Your relationship status

Defining you and your partner as a couple can affect your eligibility or payment rate for our payments and services.


We need to know if you’re single or a member of a couple as your relationship status can affect:

  • the type of payment you get
  • your eligibility for a payment, and
  • the amount you get

Most of our payments also take into account your income and assets. If you’re partnered, your partner’s income and assets will also be taken into account.

Member of a couple

You’re considered as a member of a couple if you live with or usually live with another person as your partner and you’re:

  • married, or
  • in a registered relationship - opposite sex or same sex, or
  • in de facto relationship - opposite sex or same sex

To determine if you’re a member of a couple, we may need to assess your relationship.  We’ll consider the following 5 factors:

  • financial aspects of your relationship
  • nature of your household
  • social aspects of your relationship
  • presence or absence of a sexual relationship, and
  • nature of your commitment to each other

If you already identify as a member of a couple we don’t usually assess your relationship against the 5 factors, unless your circumstances change.

We understand not all couples are the same. Some of these factors may not be present in your relationship. A decision can still be made that you’re a member of a couple even if all of these factors aren’t present in your relationship.

If it is decided you’re a member of a couple but you believe this will result in unfair hardship, contact us. Depending on your circumstances, you may be considered as single under special provisions in the Social Security Act 1991. Each request is assessed on a case by case basis.

Relationship types

When we assess your payment eligibility the income and assets tests may apply to you and your partner. If eligible, you may get the partnered rate of payment.

Registered relationship

A registered relationship is one that is registered under Australian state or territory law. Registered relationships also include, but are not limited to, civil unions. Registered relationships are currently recognised in:

  • the Australian Capital Territory
  • New South Wales
  • Queensland
  • Tasmania
  • Victoria

Relationships registered in other countries aren’t recognised under Australian state or territory law. However, you can still use this evidence to show you and your partner are a couple in a de facto relationship.

De facto relationship

A de facto relationship is where 2 people who aren’t married or in a registered relationship live together, or usually live together as a couple. We consider you and your partner are in a de facto relationship from the time you start living together as a couple. There is no minimum time period applied for a relationship to be seen as de facto.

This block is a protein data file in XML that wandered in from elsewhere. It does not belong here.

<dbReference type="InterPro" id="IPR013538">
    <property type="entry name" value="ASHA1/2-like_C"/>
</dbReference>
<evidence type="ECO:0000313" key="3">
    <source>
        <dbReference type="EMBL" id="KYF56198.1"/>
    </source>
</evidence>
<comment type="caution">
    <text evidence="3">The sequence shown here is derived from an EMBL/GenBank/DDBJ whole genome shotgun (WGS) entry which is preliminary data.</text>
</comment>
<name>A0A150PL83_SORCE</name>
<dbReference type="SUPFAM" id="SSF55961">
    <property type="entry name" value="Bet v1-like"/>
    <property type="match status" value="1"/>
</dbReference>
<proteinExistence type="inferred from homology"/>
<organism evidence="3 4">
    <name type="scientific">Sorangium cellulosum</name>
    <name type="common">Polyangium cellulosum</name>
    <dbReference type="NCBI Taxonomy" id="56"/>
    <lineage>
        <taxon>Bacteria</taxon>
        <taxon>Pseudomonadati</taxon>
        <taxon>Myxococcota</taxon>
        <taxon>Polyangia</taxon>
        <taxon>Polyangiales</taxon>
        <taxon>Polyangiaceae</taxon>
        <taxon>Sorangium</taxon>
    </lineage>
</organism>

Multiple relationships

A multiple relationship is when you have more than 1 partner at the same time. Your relationship with each partner will be assessed separately to determine if you’re a member of a couple.

When we assess your claim for a payment, the income and assets of each of your partners will be used to determine your eligibility and payment rate. The lowest payable rate will be applied. Your income and assets may equally affect the rate of payment of each of your partners.

Living separately and apart

We understand that living arrangements aren’t the same for all couples.

To be assessed as living separately and apart we need to confirm:

  • you and your partner are living apart either permanently or indefinitely, and
  • there’s been an estrangement or breakdown in your relationship

Generally, a physical separation as well as an emotional separation is required.

If you and your partner are assessed as living separately and apart, your payment eligibility will be assessed on only your income and assets. Your payment rate will be at the single payment rate.

Tell us about your relationships

You need to tell us when your circumstances change, including changes to your relationships. If you don’t you may be paid the wrong amount and have to repay the money. Other penalties may also apply.

If you’re a Centrelink customer use these forms to tell us when you start a relationship, or when it changes or ends.

Download, complete and return:

If you’re separated but still live in the same house as your previous partner, complete the relationship details – separated under one roof form.

You can use the separation details form to let us know you’ve separated from your partner. You don’t need to use this form if:

  • you’re receiving Parenting Payment partnered and you want to claim Parenting Payment single, or
  • you’ve already told us you’re separated as part of a new claim for another payment

If you are single and sharing accommodation with anyone other than an immediate family member aged 16 years or older, you need to complete a relationship details form.

Page last updated: 14 December 2016